Cultural difference not only is reflected by sleep arrangements but also be reflected by infants’ mother’s speech. Take Japanese and America as an example. For both Japanese and American culture, mothers’ speech shared lots of similar characteristics, such as linguistic simplification, frequent repetition, and speech adjustments at infants’ different age. However, there was a different key point between Japanese and American mothers, which contributed by the cultural values. That is, Japanese mothers preferred used toys to refer to social routines for their infants, while American mothers preferred just labeled toys frequently and consistently (Fernald and Morikawa, 1993). Japanese parents would encourage infants to show empathy toward a toy to develop their positive feelings. Also, Japanese mothers paid more attention to vividly and taught infants cultural norms in polite speech. The reason was that Japanese mothers more likely hoped infants to have skills with social expressions as early as possible than American mothers (Fernald and Morikawa, 1993).

Similarly, because China and Japan are all collectiveness culture country, so the children probably shared a similar characteristic. Chinese culture contributed people to develop interdependence among people and close relatives, while European American culture leads parents to focus on infants’ independence of individuals. Because of the different cultural values, there was a difference between Chinese children and American children- Chinese children’s memories associated with other people, especially close relatives more than American children; American children’s memories more associated with individual’s feelings and desires (Siegler et al., 2014).

To conclude, parents from different cultures have similarities and differences in treating their children during infancy. Some culture contributes parents to emphasize infants’ interdependence- such as Mayan parents’ co-sleep pattern, Japanese mutual speech which emphasized social norms; Some culture contributes parents to pay more attention to children’s independence, such as American culture. It is true that people cannot combine all together then make a general conclusion, because there are too many different cultures that exist in this world. To give infants a better living environment, this topic still needs going further.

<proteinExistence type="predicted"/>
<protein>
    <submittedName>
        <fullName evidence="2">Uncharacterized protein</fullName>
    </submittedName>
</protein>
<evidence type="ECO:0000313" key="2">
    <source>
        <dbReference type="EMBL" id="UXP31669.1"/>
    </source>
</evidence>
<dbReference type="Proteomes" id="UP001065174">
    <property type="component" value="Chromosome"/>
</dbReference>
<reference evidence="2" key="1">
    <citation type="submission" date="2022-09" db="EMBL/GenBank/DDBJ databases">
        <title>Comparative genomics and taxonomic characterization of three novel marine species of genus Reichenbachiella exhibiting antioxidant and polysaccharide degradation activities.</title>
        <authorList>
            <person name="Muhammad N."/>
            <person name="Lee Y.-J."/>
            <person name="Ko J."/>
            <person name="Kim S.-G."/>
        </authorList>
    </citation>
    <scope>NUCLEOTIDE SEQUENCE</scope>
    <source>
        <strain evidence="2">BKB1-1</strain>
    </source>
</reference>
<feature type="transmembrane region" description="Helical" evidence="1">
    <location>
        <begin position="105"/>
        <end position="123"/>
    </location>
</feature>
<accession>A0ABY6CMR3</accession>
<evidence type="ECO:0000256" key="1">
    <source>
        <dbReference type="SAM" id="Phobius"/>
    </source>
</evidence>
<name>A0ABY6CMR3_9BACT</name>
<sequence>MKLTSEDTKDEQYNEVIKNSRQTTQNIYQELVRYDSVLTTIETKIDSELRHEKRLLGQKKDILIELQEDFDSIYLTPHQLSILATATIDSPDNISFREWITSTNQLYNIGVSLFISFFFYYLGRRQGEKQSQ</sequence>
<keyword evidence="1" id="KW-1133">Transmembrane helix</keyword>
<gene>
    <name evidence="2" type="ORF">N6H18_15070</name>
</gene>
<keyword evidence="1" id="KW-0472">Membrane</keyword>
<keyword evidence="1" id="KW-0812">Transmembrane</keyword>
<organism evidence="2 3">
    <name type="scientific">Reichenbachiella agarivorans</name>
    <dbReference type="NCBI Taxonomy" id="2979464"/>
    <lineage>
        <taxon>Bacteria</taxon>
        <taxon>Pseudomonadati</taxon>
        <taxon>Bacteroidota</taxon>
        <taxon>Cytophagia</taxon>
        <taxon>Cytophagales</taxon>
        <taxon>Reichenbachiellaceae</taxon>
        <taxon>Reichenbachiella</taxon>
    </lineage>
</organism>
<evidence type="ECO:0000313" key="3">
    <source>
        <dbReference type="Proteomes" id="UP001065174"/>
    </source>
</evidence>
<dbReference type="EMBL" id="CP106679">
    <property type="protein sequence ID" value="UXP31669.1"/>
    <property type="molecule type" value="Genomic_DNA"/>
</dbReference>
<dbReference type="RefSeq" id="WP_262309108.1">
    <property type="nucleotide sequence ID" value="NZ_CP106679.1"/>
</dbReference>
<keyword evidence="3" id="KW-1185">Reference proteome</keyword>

1. Fernald, A., & Morikawa, H. (1993). Common Themes and Cultural Variations in Japanese and American Mothers’ Speech to Infants. Child Development, 64(3), 637-656. Doi:10.2307/1131208
  2. Greenfield, P. M., Suzuki, L. K., & Rothstein-Fisch, C. (2006). Cultural pathways through human development. In W. Damon & R. M. Lerner (Series Eds.) & K. A. Renninger & I. E. Sigel (Vol. Eds.), Handbook of child psychology: Vol. 4: Child psychology in practice (6th ed., pp. 655–699). Hoboken, NJ: Wiley.
  3. Morelli, G. A., Rogoff, B., Oppenheim, D., & Goldsmith, D. (1992). Cultural variation in infants’ sleeping arrangements: Questions of independence. Developmental Psychology, 28, 604–613. Doi: 10.1037/0012- 1649.28.4.604
  4. Siegler, R., DeLoache, J., Eisenberg, N., & Saffran, J. (2014). How Children Develop. Worth, 2014.

Cite this paper

The Influence of Cultural Values ​​on the Attitude of Parents to Infants. (2022, Dec 06). Retrieved from https://samploon.com/the-influence-of-cultural-values-on-the-attitude-of-parents-to-infants/